Airlines serving Norway’s busiest domestic routes will likely be able to relaunch bonus programs that were banned in 2002. Competition authorities warn, however, that lifting the ban may lead to higher fares.
The state banned bonus programs within Norway 10 years ago mostly because of fears they gave Scandinavian Airlines (SAS) an unfair advantage over rival carriers. Now the head of Konkurransetilsynet, Norway’s competition authority, thinks competition is so “robust” on some routes that she’s recommending the bonus-ban be lifted.
Christine Meyer wants to once again allow bonus programs on flights between Oslo and Bergen, Oslo and Stavanger, and Oslo and Trondheim. Those routes attract more than a million passengers annually but fares may rise, Meyer warned. “Bonus programs aren’t free,” she said, suggesting that the airlines will try to cover their cost by raising airfares.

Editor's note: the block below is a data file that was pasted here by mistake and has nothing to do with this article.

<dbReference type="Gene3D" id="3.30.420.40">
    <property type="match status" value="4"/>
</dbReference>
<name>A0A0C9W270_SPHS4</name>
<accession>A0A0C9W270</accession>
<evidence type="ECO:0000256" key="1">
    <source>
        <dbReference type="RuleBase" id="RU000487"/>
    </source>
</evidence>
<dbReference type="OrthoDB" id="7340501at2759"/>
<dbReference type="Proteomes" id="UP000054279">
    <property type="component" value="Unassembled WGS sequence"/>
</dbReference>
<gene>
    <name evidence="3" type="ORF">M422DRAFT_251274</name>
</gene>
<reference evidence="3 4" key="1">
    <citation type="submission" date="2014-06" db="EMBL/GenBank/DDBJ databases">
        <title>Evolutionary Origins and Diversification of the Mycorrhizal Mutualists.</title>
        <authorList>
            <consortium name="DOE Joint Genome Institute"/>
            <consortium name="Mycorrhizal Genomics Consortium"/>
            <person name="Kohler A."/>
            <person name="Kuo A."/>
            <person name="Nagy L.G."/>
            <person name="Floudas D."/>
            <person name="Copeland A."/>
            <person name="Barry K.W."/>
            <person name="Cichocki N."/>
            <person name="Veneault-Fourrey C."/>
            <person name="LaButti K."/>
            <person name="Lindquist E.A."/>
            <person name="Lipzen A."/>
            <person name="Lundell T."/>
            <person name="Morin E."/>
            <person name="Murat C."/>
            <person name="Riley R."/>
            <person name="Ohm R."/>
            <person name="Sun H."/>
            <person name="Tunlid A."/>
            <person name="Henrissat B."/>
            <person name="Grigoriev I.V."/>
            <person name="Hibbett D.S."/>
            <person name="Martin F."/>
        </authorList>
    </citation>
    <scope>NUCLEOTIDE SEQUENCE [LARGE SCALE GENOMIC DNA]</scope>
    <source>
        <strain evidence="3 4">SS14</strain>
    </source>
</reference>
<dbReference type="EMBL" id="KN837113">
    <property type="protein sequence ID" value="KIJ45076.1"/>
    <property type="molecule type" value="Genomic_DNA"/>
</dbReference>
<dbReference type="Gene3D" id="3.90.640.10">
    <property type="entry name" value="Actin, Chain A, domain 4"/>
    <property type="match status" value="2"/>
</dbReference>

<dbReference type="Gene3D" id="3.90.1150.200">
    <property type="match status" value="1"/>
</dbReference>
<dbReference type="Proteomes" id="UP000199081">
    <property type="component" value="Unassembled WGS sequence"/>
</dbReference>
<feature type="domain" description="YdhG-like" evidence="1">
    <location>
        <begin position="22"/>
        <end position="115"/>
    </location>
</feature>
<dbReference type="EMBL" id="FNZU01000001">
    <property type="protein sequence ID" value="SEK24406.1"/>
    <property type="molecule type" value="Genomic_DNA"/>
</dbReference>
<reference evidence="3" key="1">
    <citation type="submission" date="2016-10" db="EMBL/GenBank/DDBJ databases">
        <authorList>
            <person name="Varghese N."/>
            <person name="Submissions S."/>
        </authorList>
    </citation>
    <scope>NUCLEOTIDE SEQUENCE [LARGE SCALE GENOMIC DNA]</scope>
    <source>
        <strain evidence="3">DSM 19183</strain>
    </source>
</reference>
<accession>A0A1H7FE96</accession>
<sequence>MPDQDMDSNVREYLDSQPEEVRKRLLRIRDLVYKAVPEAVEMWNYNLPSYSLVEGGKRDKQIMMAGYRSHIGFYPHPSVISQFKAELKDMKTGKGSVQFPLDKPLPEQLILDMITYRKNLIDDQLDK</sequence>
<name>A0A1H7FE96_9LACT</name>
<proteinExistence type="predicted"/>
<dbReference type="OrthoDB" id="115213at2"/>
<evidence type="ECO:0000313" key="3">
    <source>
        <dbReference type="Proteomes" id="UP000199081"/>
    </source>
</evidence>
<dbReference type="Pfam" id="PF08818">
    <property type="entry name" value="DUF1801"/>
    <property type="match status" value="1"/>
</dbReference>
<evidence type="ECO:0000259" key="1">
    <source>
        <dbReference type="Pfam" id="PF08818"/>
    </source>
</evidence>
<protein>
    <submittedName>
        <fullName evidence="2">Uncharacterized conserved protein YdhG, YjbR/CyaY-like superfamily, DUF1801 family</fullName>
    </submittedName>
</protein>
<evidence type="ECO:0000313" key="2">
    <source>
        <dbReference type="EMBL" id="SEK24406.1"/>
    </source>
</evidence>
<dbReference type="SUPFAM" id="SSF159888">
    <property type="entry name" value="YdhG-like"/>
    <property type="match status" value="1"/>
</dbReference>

The bonus ban will still apply on other less-trafficked routes where one dominant carrier could run a rival out of business. “If we allow bonus programs all over the country, we fear one of the carriers on a marginally profitable may pull out,” Meyer said. She wants to avoid monopoly situations, especially in northern Norway.
Officials at SAS, Widerøe and Norwegian Air seemed eager to start offering bonus points on their busiest routes. “It will be great to be able to compete for customer loyalty through service, not just price,” an SAS spokesman told Norwegian Broadcasting (NRK).
Views and News staff